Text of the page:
Many users make the mistake of over-relying on their VPNs and being careless when navigating the web which can put them at risk. It’s important to remember that a VPN can conceal your identity online, hide your activity from your ISP, and safeguard sensitive information. VPNs can also protect you from certain cyber threats such as DDoS attacks, man-in-the-middle attacks, and malicious public WiFi hotspots However, the technology cannot prevent malware (in most cases) from spreading to your device, phishing attempts, and cyber threats that rely on human error. 

  • Not fine-tuning settings

VPNs are fairly straightforward to use and once you install a provider’s app/client on your device, you can simply click on a ‘connect’ button to instantly connect to a remote server and encrypt your internet traffic. Many users do, however, make the mistake of avoiding checking their VPN’s settings to fine-tune and enable (or disable) important features. For instance, a kill switch is a security feature that, when enabled, will automatically cut you off from the internet completely if it detects a disruption with your VPN connection. This is a highly valuable feature as it prevents your traffic from being leaked and your IP address from being exposed even for a split second. As important as a kill switch is, this feature, among others, is often disabled by default in most VPN apps. 

So, it’s important that once you install a VPN you check out all of its settings and ensure that all the features you need to increase your online protection are enabled. Additionally, many VPNs also allow you to switch between various VPN protocols (such as WireGuard, OpenVPN, and IKEv2) which each serve a different purpose and have their own unique attributes. You can find out more about different VPN protocols and their uses here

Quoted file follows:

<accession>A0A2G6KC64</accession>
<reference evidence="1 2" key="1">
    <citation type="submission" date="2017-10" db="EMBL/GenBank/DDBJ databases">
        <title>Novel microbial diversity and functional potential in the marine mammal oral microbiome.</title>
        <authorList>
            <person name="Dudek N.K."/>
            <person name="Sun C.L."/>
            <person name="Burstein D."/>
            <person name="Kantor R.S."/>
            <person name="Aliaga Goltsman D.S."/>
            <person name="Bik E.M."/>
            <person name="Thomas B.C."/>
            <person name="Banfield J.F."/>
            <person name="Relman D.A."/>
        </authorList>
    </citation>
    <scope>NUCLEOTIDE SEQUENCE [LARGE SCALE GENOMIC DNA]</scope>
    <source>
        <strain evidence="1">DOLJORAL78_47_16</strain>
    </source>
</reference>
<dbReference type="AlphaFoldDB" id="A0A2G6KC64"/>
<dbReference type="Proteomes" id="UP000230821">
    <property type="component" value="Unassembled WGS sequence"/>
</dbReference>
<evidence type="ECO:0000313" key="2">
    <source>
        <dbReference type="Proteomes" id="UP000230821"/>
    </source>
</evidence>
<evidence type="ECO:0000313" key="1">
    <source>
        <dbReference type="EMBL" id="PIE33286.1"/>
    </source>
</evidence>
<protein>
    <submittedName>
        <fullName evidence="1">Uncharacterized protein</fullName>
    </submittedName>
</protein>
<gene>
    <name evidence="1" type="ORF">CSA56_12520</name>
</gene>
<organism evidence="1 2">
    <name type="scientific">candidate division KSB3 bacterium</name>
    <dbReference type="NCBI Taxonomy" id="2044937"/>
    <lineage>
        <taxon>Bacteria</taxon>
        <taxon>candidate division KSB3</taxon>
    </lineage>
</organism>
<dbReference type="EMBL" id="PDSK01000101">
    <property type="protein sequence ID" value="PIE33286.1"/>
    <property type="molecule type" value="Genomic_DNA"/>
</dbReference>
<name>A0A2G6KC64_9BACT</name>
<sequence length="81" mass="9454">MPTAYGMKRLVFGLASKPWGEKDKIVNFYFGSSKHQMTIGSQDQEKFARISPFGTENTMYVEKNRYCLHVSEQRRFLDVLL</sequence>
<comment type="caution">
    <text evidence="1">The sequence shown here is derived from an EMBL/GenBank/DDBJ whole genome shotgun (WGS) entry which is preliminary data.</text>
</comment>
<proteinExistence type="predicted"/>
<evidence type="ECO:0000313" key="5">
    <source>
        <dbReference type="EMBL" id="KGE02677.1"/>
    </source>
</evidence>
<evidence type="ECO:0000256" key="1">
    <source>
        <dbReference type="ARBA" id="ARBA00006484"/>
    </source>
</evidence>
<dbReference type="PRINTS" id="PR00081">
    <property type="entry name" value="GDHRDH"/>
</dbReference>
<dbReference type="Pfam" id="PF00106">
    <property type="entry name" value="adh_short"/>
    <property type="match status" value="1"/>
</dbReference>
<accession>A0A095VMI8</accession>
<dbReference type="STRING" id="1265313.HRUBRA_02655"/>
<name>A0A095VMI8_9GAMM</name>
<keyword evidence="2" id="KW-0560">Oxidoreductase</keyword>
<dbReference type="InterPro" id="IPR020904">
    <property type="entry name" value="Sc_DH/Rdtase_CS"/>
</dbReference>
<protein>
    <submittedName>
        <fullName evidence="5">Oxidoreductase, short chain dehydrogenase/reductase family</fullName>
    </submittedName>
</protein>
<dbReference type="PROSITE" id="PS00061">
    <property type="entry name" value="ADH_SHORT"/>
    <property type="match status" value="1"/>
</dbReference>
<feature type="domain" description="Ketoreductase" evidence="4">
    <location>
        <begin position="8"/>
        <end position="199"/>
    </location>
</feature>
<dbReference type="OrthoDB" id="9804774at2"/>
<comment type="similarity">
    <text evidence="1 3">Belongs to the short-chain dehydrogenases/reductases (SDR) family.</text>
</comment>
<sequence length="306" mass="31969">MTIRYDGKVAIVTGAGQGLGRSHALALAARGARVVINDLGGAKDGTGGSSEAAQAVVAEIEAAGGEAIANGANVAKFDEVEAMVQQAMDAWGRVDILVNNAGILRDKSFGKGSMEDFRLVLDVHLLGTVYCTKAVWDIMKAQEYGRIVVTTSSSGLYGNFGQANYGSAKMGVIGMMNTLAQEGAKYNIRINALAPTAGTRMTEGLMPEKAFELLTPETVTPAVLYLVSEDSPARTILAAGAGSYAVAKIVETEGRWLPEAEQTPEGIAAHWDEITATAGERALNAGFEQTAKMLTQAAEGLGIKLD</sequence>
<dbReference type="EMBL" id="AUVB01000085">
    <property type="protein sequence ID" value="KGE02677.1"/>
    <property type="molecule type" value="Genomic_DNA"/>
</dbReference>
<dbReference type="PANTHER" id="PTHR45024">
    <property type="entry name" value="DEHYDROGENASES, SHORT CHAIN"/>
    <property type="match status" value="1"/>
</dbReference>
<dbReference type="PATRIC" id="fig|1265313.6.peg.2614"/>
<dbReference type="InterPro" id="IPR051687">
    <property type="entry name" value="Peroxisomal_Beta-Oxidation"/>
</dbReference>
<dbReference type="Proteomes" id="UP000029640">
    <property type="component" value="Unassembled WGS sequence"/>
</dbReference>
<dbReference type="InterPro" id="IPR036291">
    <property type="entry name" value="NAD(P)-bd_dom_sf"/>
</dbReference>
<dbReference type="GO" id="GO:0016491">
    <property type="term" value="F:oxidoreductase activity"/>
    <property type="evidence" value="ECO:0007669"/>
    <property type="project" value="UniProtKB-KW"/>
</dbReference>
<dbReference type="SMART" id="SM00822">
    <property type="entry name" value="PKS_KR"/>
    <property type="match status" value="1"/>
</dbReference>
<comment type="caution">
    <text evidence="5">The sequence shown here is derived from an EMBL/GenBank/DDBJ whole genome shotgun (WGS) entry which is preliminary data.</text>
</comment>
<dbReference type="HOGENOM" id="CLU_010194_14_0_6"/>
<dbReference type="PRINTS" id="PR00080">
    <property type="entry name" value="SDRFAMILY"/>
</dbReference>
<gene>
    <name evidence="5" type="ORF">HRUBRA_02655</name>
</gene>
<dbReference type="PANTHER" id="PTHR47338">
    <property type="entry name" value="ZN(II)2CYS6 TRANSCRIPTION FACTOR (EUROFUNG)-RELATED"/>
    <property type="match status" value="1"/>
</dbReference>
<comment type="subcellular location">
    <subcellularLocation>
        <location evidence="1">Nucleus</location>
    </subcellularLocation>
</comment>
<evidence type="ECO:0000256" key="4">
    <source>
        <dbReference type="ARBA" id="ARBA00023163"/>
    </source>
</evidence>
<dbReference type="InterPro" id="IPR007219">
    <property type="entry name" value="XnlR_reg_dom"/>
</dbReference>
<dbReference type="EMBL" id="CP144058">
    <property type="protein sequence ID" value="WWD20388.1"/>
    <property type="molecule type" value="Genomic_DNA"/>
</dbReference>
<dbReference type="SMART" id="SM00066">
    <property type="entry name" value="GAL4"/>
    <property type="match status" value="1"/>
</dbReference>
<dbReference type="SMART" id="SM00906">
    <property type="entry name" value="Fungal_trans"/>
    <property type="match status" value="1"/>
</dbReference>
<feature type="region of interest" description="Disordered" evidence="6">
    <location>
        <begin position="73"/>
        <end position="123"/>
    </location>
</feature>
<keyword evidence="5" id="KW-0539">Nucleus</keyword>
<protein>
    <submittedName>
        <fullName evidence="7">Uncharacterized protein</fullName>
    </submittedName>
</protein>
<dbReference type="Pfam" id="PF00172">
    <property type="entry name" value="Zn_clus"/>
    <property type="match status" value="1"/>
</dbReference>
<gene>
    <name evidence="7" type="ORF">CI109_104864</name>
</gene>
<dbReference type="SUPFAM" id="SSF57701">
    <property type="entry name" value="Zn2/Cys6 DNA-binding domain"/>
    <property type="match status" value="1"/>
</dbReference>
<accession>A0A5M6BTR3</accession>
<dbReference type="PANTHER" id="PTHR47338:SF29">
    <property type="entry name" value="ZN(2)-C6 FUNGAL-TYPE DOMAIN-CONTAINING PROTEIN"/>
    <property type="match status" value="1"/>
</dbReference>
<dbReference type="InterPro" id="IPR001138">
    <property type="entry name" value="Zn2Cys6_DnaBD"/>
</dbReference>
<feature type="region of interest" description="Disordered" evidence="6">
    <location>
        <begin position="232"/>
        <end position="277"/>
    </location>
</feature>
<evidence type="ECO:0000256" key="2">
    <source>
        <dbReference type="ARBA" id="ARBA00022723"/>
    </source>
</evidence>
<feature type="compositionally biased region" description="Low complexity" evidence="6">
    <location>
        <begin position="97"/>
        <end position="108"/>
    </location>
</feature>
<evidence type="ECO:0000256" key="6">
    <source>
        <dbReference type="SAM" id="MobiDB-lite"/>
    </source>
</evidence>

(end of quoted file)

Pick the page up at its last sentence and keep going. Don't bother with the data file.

• Regularly turning your VPN off

Another common mistake that can cost you your security is by picking and choosing when you turn on your VPN. Some users decide to only switch on their VPN when doing certain activities such as online banking or streaming geo-blocked content. The reality is that online threats are lurking everywhere online and you never know when you’re putting yourself at risk. Even participating in seemingly safe activities such as using social media apps can jeopardise your safety as cybercriminals can launch man-in-the-middle attacks at any time. Therefore, you should have your VPN enabled on your device(s) at all times, no matter how safe you believe you’re being.